How to Cope with Cannabis Withdrawal Symptoms

There are many reasons why a person might stop Cannabis use, whether it’s because of a job, their children, a tolerance break, or because the symptoms they were treating went away. Breaks from Cannabis usage happen. However, depending on the routine of use by the person, they may experience withdrawal symptoms. While these symptoms are nothing too serious, they can cause some disruption to your daily routine if you aren’t prepared for them.

Why do withdrawal symptoms happen?

Cannabis use stimulates the CB1 receptors in the human brain; mainly through the cannabinoid THC. It’s the overreliance the human brain begins to develop on that stimulation that starts the onset of withdrawal symptoms. According to a study, within 48 hours of stopping Cannabis use, the individual can expect to begin to feel some of these symptoms. 

 

Again, it does depend on the individual and their routine but the brain hasn’t needed to regulate its system so it has become used to the additional interference from the cannabinoids. Your body relies more and more on the drug to help it sleep and feel hungry so when it no longer has the support, it has to remember how to do those things for itself. Your body will return to normal but it can take anywhere from a few days to a couple of weeks.

What are potential symptoms?

A person abstaining from Cannabis can experience none of these symptoms or possibly all of these symptoms. It depends on their biology, routine, and compensation methods. 

  • Lack of appetite
  • Headaches
  • Feelings of depression
  • Irritability
  • Sweating 
  • Lack of focus
  • Insomnia
  • Mood changes

The potential to feel some of these effects is significantly increased with the total duration of Cannabis use. People who regularly use Cannabis will more likely feel the effects compared to someone who only uses it a few times a month or less.

How to cope with withdrawal symptoms

It can be rough during the first few days of abstinence as your body begins to adjust to the changes. Some of the symptoms can have an impact on your daily life if you aren’t careful. For instance, some individuals lose significant sleep until their body begins to readjust to the lack of THC before bed. Knowing how to mitigate the effects of some of these symptoms will ensure that you can continue to live an uninterrupted life.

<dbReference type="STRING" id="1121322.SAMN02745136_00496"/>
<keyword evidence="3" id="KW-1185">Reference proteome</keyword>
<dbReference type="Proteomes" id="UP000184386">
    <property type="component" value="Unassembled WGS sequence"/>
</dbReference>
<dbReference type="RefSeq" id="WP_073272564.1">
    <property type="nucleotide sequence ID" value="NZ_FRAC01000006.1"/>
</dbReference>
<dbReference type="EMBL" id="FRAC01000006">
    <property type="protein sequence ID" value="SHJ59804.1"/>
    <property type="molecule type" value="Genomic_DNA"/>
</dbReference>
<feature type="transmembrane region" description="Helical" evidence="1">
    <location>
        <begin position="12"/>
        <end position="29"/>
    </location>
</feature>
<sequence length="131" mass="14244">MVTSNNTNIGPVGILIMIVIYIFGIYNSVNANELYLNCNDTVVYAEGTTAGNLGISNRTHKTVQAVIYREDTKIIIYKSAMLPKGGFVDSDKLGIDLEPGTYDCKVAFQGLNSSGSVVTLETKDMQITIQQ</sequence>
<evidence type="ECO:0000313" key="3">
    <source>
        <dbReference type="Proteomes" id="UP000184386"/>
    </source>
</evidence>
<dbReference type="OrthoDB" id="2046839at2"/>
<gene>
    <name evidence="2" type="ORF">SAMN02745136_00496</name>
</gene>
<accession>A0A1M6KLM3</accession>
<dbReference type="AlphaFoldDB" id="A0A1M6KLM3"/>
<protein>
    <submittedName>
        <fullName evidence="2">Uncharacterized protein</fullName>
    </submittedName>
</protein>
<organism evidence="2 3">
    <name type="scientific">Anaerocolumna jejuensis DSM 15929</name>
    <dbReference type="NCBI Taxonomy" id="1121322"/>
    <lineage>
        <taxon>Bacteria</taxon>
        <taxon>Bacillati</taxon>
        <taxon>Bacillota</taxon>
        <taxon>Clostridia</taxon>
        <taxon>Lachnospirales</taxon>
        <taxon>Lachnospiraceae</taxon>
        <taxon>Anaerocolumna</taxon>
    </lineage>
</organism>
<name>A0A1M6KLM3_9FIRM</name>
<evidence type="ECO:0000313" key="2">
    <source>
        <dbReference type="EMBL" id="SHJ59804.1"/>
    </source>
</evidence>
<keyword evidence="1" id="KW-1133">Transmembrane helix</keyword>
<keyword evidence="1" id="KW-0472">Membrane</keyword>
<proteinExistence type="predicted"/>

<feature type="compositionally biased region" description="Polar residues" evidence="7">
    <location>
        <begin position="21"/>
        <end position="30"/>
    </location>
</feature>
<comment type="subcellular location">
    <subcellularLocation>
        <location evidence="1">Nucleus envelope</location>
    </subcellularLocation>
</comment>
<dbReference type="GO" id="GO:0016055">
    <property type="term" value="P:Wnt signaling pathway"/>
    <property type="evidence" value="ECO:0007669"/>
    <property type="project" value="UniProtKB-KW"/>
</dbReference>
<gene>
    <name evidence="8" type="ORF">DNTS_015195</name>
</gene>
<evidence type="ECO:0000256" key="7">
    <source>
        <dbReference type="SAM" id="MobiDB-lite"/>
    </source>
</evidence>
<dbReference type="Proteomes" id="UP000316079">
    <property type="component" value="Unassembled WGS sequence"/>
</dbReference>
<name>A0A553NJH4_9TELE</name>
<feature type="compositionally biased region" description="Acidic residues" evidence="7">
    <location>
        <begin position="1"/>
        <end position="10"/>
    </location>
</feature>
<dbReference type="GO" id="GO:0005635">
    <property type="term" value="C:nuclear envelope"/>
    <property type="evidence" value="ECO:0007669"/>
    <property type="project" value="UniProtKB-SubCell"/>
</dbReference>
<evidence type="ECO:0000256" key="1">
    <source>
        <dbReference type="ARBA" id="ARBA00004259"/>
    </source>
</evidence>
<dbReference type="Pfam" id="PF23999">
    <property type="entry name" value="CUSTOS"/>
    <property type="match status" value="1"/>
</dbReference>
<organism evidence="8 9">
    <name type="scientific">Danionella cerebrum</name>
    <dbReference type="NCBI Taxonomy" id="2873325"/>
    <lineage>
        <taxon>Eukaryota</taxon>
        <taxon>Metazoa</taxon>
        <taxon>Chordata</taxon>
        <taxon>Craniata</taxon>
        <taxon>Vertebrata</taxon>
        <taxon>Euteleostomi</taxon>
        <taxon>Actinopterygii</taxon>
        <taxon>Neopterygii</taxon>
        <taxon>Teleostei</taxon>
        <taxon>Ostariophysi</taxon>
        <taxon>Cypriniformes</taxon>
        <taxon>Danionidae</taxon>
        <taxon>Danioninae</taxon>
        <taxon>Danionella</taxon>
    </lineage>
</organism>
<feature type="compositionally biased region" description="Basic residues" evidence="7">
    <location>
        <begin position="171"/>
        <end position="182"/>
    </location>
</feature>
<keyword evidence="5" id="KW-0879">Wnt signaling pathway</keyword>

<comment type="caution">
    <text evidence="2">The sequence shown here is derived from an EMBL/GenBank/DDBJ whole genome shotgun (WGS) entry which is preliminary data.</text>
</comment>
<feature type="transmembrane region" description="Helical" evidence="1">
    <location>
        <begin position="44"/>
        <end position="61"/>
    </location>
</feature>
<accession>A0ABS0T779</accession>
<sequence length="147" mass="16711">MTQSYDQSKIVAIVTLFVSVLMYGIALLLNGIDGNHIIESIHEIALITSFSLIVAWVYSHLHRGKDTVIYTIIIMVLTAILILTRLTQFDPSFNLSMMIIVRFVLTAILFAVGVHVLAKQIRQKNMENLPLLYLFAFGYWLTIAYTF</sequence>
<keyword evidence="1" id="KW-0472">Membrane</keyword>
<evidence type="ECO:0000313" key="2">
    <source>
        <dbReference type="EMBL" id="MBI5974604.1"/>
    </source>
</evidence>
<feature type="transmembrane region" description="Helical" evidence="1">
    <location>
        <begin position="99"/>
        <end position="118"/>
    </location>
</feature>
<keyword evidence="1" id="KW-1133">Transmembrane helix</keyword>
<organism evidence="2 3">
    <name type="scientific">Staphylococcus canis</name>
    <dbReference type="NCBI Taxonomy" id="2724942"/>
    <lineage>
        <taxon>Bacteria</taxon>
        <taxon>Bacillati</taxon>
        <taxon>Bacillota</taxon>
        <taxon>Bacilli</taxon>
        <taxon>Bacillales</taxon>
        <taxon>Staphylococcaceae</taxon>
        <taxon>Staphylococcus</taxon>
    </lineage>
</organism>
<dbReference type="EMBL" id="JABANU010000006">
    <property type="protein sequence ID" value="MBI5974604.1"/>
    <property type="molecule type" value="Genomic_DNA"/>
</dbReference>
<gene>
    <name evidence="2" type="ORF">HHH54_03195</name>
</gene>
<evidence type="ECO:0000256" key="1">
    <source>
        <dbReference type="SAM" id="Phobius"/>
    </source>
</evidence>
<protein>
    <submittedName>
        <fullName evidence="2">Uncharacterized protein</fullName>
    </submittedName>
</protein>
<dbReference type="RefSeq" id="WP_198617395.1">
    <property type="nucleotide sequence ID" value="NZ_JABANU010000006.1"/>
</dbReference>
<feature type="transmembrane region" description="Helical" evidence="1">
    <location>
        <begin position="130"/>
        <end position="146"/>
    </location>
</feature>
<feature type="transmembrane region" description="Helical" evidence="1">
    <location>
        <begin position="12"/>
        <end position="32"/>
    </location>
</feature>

The only real way to ease all the symptoms is to wait for the drug to leave your system and your brain to adjust to normal. However, some of the symptoms can prove troublesome for daily life. A person will want to ensure they are staying hydrated. It might even make you feel more alert despite a lack of sleep. Include other healthy alternatives, like exercise, to your day to both distract you from your symptoms and to begin to build a healthy routine to use in place of Medical Marijuana for a time. 

 

If you are struggling with sleep, try to take melatonin (use no more than one pill as it is easy to create a dependency)  and have some tea before bed. Sticking to a routine will help you feel better and is important to ensure that you are still eating enough throughout the day. You should try your best to avoid caffeine but if you need to indulge during this time, try to stop caffeine use by 2 pm. The longer in the day you are using caffeine, the more difficult sleep will become later that night.

Final Thoughts

Cannabis withdrawal is a real thing and it can affect anyone who regularly uses Cannabis. Eventually, everyone needs to take a break from Cannabis for one reason or the other, so it is important to know how to cope with potential symptoms to ensure as little disruption to your daily life as possible. Treat your body well and you’ll hopefully have a smooth transition into abstinence.

Photo: Quino Al on Unsplash